What Penn State Extension Means to Me: From a Non-Agricultural Student to Today’s Extension Enologist
By: Denise M. Gardner
“I believe in the future of agriculture, with a faith born not of words, but of deeds – achievements won by the present and past generations of agriculturists; in the promise of better days through better ways, even as the better things we now enjoy have come to us from the struggles of former years.”
-E.M. Tiffany, paragraph 1 of the FFA Creed
The budget impasse in Pennsylvania, and the serious implications it may have for the Penn State College of Agricultural Sciences and Penn State Extension, has led me to reflect upon these words frequently these past few days. In 9th grade, I was taught the entire FFA creed in my agricultural science class. I can remember the first time I was introduced to these words, and how they ended up changing my entire life. Today, when I hear people simplify agriculture, I am reminded of these words – this bond – led by the few who live and breathe the agricultural community.
I admit that I was not born into agriculture. I had agricultural experiences as a child as my mom’s family eventually resided in Arendtsville, Pennsylvania, and I was often exposed to picking apples, engaging in the annual apple blossom festival, and spending long weekends learning how to properly can food. My first interaction with wine can also be attributed to my parents when they stopped to tour some wineries in the Finger Lakes on our way to a family trip to Canada, if I remember correctly.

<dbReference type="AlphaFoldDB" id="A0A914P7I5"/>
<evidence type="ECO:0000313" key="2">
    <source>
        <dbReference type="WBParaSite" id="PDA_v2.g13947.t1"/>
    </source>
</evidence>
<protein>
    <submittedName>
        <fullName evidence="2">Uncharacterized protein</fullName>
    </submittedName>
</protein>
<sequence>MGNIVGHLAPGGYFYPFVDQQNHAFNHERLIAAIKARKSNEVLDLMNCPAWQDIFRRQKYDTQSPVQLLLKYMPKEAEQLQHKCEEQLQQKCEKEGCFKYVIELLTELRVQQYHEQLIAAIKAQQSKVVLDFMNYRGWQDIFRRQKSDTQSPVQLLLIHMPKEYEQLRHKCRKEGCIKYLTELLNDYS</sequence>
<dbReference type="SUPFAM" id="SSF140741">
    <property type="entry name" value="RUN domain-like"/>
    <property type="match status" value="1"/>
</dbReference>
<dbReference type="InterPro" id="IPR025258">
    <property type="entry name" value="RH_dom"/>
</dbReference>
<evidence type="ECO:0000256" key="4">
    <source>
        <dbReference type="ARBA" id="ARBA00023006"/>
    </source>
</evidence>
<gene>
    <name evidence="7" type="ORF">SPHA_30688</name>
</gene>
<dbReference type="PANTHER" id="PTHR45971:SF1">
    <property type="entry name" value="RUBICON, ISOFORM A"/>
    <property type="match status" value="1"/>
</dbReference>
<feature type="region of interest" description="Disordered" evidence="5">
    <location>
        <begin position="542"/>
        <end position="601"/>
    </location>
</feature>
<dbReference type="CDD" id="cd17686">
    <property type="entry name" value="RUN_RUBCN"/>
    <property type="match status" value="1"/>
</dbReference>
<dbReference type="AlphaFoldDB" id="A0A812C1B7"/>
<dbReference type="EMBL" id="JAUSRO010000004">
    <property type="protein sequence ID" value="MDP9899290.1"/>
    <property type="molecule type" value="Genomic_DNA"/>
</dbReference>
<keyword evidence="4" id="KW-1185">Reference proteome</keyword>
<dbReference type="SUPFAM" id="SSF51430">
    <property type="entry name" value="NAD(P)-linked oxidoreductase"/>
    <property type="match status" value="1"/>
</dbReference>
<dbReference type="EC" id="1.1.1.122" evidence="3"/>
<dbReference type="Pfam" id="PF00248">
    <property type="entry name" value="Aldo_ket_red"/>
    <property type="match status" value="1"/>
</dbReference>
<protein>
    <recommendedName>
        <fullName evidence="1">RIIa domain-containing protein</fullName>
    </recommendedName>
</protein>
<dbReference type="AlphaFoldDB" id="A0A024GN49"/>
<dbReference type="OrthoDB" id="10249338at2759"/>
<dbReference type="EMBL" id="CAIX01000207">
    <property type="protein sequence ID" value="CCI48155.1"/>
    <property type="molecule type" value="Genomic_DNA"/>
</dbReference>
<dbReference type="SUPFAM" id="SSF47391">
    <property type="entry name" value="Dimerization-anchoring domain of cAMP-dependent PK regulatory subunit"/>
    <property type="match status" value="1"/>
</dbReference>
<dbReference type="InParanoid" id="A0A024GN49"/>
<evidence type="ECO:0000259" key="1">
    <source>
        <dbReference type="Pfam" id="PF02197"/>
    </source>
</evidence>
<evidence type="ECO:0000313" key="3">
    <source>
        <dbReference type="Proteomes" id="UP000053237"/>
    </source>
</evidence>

Both of my parents, however, went to school for finance. When I came home one day from school, sophomore year, I believe, declaring that I wanted to grow grapes for a living, I felt like I was changing the face of the Gardner family, leading the family onto a new path in agriculture. This was, literally, my young, coming-to-age tale, and I never turned back. I decided, then and there, to join forces with the industry that learned through toil and struggle, and I have since committed my life to one specific industry within agriculture: wine.
Recently, one of my previous professors, who also happens to be related to one of my college classmates, told me, “You are one of the best College [of Agricultural Sciences] success stories.” When I laughed at this statement, completely humbled by her words, she insisted that this was indeed true and used my life story as the reason why. I was a student from a non-agricultural household, who, with the help of my agricultural science teachers in my high school, the dedication of Penn State Extension’s viticulturist, and the support from my parents, turned into a successful Penn State College of Agricultural Sciences graduate, went onto graduate school in the agricultural sciences in Virginia, took on opportunities throughout the world to learn more about wine, and then returned to Penn State to “give back” to the wine community that believed in me as – well – a child. I tell this story because I don’t think many people understand how rewarding the investment in a young teenager can be, or how it can shape their futures, and to emphasize the role Extension has played in my life.